South Africa’s Real Cricket Problems

The racial overtones rampant in South African cricket mask the true reasons for South Africa’s poor performances against Australia this summer. Percy Sonn’s ham-handed substitution of Justin Ontong for Jacques Rudolph in South Africa’s playing eleven at Adelaide has disintegrated into a racial melee between the UCB and the local press and public attacks on UCB chairman Gerald Majola by Gauteng chairman Dr. Mtutuzeli Nyoka. Nyoka, who lost out to Percy Sonn in an election for UCB presidency, criticized Majola and the UCB’s positions on the success of transformation as "buffoonery” and "pure idiocy.”

The UCB went on the offensive during the Newlands test match, publishing an anonymously authored report slating the South African press for its slanted reporting of cricket, particularly when it came to players of colour and issues of transformation. The author attacked both non-white and white journalists, noting that the former should know better for using "sensational headlines,” "pious rage” and "destructive innuendo,” arguing that the media does not realise the "complexity of the task facing the UCBSA in transforming the game.”

The anonymous nature of the report, and its heated rhetoric, using words like "vile,” "nonsense” and "patronising,” undermines a legitimate concern of South African cricket’s governing body, that players, fans and the public at large support transformation.  It highlights the UCB’s mismanagement, poor communication and lack of accountability and professionalism.  Instead of presenting a reasoned case, the UCB resorted to vituperative hyperbole; instead of transparent discussion, they hid behind anonymity.  It’s hard to take seriously an organization that abdicates critical self-examination in favour of finger-pointing and childish attacks. It demonstrates a culture of unprofessionalism.

In the wake of Percy Sonn’s management fiasco, Majola assured the players that UCB policy required only one non-white player in the national team and that Gibbs and Ntini both satisfied the requirement on merit.  Certainly, team selection during the recent home tests has borne out Majola’s word, as Boeta Dippenaar was dropped in favor of Darryl Cullinan, who in turn was replaced by another white player, Graeme Smith, all on merit. Paul Adams’ recall again raised transformation issues, but the rationale behind his selection made cricket sense: he was the highest wicket-taker among the domestic spinners, is a wicket-taking bowler and could do no worse than Claude Henderson or Nic Boje had done. The selectors also made clear that Adams’ inclusion was a gamble.

But the UCB and particularly the selectors, has some explaining to do about Jacques Rudolph’s replacement for purely racial reasons. When injury forced Justin Ontong out of the first test in South Africa, Ashwell Prince was selected ahead of Rudolph on the back of a solid 92 for RSA ‘A’ against Australia in his only first-class match of the season.  How Prince leap-frogged the consistently good Rudolph to earn a spot in the national team was never explained. The atrocious treatment of Rudolph is symptomatic of the UCB’s ill-defined and poorly communicated transformation policies, and every player fears that they might suffer similar treatment.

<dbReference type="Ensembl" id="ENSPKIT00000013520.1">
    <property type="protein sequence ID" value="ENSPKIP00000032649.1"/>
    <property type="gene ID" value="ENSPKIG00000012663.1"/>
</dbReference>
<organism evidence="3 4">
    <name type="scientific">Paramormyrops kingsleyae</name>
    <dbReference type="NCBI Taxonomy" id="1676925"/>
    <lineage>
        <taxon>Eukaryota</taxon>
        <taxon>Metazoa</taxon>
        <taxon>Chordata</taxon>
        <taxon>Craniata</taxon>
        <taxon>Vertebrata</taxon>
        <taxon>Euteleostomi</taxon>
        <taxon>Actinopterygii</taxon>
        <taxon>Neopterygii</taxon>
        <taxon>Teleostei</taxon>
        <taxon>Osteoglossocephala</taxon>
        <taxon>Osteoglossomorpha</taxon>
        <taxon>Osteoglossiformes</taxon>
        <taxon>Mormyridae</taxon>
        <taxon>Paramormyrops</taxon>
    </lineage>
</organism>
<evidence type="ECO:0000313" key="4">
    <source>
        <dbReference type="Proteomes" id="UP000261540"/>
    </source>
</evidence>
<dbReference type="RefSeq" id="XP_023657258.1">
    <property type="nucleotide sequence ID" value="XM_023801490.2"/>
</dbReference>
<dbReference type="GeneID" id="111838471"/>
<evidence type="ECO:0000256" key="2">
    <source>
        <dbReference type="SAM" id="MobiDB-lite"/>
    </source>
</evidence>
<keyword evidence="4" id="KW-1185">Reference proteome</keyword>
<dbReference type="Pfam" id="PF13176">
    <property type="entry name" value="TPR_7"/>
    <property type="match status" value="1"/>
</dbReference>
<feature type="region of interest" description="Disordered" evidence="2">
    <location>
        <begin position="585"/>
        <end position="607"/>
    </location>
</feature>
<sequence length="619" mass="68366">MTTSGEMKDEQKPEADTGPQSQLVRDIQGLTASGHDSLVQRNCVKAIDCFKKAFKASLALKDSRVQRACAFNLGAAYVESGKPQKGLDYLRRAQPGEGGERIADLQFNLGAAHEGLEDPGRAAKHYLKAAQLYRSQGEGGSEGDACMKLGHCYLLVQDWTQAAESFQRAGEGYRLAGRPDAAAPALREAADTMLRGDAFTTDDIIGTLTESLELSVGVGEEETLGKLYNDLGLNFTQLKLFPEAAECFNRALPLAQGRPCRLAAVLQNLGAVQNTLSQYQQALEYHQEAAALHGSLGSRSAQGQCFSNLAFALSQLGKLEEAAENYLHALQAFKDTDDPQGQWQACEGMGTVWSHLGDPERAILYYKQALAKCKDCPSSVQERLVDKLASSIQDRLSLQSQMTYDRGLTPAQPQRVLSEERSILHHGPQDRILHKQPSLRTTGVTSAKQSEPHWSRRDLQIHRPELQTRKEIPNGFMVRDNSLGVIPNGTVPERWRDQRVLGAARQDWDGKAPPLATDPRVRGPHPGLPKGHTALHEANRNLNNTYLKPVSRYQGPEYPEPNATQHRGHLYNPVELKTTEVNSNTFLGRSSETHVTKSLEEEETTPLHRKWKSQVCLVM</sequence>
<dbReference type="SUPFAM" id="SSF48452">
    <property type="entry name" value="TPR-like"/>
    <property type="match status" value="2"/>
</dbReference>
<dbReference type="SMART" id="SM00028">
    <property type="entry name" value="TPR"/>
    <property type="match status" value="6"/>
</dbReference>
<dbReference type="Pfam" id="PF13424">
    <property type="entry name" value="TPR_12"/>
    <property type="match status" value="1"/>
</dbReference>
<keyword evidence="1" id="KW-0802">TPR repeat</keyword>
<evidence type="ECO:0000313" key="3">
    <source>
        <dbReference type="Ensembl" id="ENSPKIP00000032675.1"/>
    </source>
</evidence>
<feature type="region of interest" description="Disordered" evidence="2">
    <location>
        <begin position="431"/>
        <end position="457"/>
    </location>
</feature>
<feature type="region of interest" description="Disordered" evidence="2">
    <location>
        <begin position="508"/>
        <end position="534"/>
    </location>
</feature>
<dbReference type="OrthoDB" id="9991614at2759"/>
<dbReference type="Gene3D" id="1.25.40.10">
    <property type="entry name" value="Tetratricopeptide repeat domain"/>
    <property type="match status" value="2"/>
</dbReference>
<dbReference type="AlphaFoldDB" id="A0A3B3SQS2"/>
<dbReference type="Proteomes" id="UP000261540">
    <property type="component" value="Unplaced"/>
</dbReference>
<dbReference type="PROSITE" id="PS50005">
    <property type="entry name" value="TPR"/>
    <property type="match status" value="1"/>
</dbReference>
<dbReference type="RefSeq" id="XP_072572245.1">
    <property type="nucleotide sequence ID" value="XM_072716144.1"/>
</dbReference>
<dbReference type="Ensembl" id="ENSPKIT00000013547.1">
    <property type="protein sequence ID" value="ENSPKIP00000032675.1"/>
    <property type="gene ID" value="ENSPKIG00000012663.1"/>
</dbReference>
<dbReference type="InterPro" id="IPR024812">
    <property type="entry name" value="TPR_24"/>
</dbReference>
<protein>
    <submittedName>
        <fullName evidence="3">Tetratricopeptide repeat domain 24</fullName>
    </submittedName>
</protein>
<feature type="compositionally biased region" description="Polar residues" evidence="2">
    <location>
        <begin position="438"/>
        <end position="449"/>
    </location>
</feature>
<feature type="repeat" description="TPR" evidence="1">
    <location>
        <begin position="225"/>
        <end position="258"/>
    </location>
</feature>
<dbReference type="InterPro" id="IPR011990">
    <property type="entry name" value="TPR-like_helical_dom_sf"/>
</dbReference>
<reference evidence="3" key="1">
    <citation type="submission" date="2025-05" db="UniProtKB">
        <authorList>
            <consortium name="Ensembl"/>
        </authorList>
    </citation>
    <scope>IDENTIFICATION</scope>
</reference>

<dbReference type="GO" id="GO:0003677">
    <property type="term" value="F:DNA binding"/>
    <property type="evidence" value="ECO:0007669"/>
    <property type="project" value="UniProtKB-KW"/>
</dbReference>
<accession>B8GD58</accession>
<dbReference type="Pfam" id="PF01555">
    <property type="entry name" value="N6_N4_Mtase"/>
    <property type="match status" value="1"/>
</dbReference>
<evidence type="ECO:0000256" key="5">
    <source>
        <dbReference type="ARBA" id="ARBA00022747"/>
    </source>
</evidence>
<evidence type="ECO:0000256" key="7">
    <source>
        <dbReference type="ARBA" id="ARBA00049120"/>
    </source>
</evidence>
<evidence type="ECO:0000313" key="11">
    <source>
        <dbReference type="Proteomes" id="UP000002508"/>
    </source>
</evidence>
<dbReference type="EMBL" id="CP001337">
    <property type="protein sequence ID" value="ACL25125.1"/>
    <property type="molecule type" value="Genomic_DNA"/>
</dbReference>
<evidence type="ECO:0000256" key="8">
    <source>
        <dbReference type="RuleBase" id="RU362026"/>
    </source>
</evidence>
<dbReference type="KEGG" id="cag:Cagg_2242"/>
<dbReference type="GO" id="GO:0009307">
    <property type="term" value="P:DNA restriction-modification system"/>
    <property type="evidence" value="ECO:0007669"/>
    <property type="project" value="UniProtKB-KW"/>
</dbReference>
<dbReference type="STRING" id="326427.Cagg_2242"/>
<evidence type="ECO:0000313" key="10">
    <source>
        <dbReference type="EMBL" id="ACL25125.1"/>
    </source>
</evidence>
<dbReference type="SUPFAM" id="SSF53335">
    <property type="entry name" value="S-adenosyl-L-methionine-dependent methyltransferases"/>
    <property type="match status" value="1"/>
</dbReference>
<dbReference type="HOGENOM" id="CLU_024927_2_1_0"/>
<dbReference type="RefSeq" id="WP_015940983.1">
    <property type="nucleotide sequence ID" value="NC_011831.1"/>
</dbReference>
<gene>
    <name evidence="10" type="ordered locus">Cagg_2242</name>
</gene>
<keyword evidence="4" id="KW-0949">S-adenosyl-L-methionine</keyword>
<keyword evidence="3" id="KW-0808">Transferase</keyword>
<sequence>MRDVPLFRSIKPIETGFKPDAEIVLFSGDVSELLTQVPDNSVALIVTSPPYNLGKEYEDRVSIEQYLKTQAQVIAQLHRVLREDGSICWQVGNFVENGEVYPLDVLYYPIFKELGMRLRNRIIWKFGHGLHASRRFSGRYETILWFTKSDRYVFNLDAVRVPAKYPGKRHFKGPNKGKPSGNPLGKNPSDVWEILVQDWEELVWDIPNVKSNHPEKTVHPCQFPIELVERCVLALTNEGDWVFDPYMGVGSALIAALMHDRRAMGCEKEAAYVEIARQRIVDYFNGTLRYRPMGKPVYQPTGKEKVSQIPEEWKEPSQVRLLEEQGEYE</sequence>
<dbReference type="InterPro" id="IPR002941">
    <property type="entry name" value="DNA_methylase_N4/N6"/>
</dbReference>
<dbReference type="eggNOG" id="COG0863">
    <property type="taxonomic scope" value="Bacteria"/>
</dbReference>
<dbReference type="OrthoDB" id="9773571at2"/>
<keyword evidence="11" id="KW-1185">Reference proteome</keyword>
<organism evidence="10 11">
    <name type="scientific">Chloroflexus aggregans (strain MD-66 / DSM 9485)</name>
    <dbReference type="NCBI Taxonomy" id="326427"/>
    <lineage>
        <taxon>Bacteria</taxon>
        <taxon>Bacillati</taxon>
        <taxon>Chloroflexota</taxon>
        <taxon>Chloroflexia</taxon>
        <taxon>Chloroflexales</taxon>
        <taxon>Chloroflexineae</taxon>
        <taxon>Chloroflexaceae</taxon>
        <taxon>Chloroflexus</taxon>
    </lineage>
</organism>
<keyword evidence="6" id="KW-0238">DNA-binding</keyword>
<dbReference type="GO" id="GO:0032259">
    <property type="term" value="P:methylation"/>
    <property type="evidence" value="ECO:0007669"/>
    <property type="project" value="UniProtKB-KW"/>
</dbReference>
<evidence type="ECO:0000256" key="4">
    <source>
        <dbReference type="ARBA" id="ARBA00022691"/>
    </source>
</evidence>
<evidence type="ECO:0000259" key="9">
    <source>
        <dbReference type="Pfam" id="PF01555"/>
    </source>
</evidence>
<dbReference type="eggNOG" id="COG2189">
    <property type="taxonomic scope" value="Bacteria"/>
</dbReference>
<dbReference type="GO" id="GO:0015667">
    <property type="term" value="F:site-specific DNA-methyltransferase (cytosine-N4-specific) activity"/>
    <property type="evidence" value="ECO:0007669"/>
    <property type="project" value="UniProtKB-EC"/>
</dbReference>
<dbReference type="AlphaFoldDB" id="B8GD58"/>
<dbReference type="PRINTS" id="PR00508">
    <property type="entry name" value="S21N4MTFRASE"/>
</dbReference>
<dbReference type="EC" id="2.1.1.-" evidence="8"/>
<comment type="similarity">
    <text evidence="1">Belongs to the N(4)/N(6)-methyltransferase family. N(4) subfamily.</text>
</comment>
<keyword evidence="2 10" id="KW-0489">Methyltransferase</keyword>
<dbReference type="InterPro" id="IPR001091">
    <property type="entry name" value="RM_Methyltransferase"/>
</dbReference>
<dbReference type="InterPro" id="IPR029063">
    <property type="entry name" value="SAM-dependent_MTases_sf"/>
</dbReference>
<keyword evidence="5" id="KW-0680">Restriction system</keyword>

Race-related news may hog the headlines, but fundamental problems with South African cricket go unnoticed. Its popular to blame transformation for South Africa’s brilliant crash against Australia, and the UCB’s poor communication on transformation certainly undermined team morale, but there are other reasons for RSA’s poor showing: selectorial incompetence, administrative arrogance and a domestic structure in decay.

The revolving door of national players is a sign of selectorial bungling.  In six tests, the selectors could not decide if Henderson, Boje, or Adams is their number one spinner. Dewald Pretorius was rushed into the test eleven to replace a recently recalled Steve Elworthy, but was dropped after one poor test and replaced by the chronically over-looked David Terbrugge. When Shaun Pollock, RSA’s main strike bowler was ruled out of the test series with injury, the selectors replaced him with Andrew Hall, a batting allrounder.

The batting order has been tampered with more than a Waqar Younis yorker. Jacques Kallis has shifted down the order. Rudolph was dumped without a match. Boeta Dippenaar has been in and out of the side for over a year. Lance Klusener was sent home from Australia, flown back to Australia, dropped in South Africa and then recalled, at least in limited overs cricket. Ontong was promoted but quickly forgotten in the wake of his injury, and Smith and Prince were awarded test caps, but then ignored for the one day stuff before Smith finally replaced an out of form Gary Kirsten. Neil McKenzie, after fine performances in the test matches both home and away, quickly became redundant when the limited overs series began and made his way back into the final eleven with South Africa on the brink of ignoble defeat. On top of that, the UCB ignored Darryl Cullinan, recalled him and then threw him out when he raised pay concerns.

The selectors simply have no idea about the best fifteen players in the country. Their ignorance is demonstrated by an inability to articulate the purpose of the RSA ‘A’ side, with inconsistent and ad hoc selections for that team. In the main, the selectors have not played top class cricket and make fundamental errors like replacing an injured opening bowler with a batting allrounder.

The UCB’s decision to cut short the selectors contracts indicates that they recognize the problem. The promise is that the new selection panel will have a "new look,” whatever that might mean. In January, UCB president Percy Sonn suggested that Graeme Pollock, a selector that has played test cricket, might lose his job for leaking the Ontong selection debacle.  Pollock has a keen eye for talent and knows his cricket; sacking him would be a mistake. Selectorial indifference, however, is directly correlated to administrative incompetence.